Not long after he first opened his shop doors, Michele rocketed to prominence across the world, thanks to two fungi. Porcini mushrooms, and truffles. Stocked aplenty in his shop, he began specialising in these delicacies in the 50s as demand for them grew and grew. Of course, he was perfectly positioned for this. Literally. Both could be found abundantly scattered across the surrounding woodlands of Busca, where his shop was situated. And that abundance meant he could be a bit picky. If there were so many mushrooms to choose from, he could afford to pick only the absolute best.
It wasn’t until the 1960s, and Michele’s sons Clemente and Giovanni, that the family began exploring just what these mushrooms could do. From combining it with other local produce, to infusing the mushroom in oils. All strictly following truly ancient traditions, with a distinctly modern twist. Building on his father’s success, Clemente realised they needed a space to continue their preparation and preservation of the local produce. Demand continued to grow, so in 1971 they opened a small factory in Borgo San Dalmazzo where they began work on an even wider range of local products. Everything from creams and sauces to antipasti and seasonings. All, of course, with the all-important porcini and truffles remaining centre stage. Today, the business remains in the Inaudi family, run by Clemente and his two sons Emiliano and Davide.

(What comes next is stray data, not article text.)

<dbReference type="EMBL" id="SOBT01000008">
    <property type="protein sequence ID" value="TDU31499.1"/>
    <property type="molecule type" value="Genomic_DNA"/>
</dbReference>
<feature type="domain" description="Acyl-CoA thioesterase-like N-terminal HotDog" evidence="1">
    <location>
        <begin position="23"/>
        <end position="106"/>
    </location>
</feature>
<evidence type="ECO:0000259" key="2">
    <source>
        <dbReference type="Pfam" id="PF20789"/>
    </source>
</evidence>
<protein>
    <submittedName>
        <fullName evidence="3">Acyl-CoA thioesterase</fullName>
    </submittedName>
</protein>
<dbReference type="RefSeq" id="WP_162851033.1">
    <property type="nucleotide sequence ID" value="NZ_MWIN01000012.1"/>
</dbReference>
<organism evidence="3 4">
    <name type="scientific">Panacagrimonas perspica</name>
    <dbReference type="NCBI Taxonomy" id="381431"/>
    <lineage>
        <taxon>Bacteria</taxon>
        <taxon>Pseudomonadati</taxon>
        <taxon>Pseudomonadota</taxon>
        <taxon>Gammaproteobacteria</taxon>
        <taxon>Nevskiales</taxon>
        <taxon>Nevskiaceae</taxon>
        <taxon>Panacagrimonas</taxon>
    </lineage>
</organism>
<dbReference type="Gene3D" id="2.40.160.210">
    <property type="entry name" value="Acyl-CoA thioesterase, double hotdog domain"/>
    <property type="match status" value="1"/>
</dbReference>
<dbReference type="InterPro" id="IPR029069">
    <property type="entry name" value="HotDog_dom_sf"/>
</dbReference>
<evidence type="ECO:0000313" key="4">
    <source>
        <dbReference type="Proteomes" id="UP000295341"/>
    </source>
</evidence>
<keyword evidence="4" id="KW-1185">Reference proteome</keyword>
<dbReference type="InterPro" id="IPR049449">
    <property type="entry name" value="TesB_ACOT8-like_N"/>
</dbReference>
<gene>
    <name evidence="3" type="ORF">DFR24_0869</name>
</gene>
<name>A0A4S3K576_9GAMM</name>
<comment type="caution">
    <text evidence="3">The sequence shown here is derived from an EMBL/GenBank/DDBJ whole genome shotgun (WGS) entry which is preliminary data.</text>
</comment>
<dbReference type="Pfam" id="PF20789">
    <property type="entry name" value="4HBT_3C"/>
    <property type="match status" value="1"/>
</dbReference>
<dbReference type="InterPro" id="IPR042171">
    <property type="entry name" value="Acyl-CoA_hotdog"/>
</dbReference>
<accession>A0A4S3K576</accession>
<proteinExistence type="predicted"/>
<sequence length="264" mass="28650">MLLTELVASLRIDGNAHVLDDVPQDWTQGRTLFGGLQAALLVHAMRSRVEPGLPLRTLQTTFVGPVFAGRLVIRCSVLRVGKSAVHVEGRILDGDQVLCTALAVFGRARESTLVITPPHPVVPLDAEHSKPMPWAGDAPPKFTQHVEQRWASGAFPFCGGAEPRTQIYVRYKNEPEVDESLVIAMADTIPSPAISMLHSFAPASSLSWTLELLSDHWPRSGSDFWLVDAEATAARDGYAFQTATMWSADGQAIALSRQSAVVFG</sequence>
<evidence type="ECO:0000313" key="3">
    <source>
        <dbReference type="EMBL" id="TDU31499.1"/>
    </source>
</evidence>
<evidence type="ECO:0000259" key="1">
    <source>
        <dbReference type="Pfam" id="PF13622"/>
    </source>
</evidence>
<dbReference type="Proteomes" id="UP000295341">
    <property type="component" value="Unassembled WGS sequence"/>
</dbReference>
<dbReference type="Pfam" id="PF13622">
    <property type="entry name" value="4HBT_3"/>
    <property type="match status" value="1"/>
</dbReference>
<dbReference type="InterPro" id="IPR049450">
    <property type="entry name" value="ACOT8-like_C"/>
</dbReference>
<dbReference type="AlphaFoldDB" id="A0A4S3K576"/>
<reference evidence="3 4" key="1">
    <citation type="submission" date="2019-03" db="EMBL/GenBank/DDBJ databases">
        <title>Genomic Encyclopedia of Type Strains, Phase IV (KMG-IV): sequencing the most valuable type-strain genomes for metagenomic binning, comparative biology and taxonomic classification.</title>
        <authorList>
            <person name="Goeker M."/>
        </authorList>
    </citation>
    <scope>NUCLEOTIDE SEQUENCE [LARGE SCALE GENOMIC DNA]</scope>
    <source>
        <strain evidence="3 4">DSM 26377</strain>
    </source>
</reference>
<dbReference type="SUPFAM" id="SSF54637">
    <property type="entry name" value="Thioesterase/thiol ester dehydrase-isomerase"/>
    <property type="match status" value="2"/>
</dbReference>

But what exactly makes these fungi so special? Well, truffles – ‘or vegetable diamonds’ – are one of the world’s most mysterious mushrooms. They grow underground on the roots of certain tree species. Which unfortunately makes them very difficult to farm. That means they often have to be collected from the wild by a trifolau and highly trained dogs. White truffles are rarer than black truffles, and are revered according, but both have a powerful, rich taste that strengthens almost any dish. Porcini aren’t so difficult to find, but they are prized for their earthy, nutty flavour. Think a typical mushroom flavour, just much deeper. In Piedmont, these mushrooms typically grow in the valleys and mountains between April and November – the best will grow in the soft Autumn rains before the wind and frosts set in. Their life-span is short, so most are harvested and preserved whole to enjoy all year round!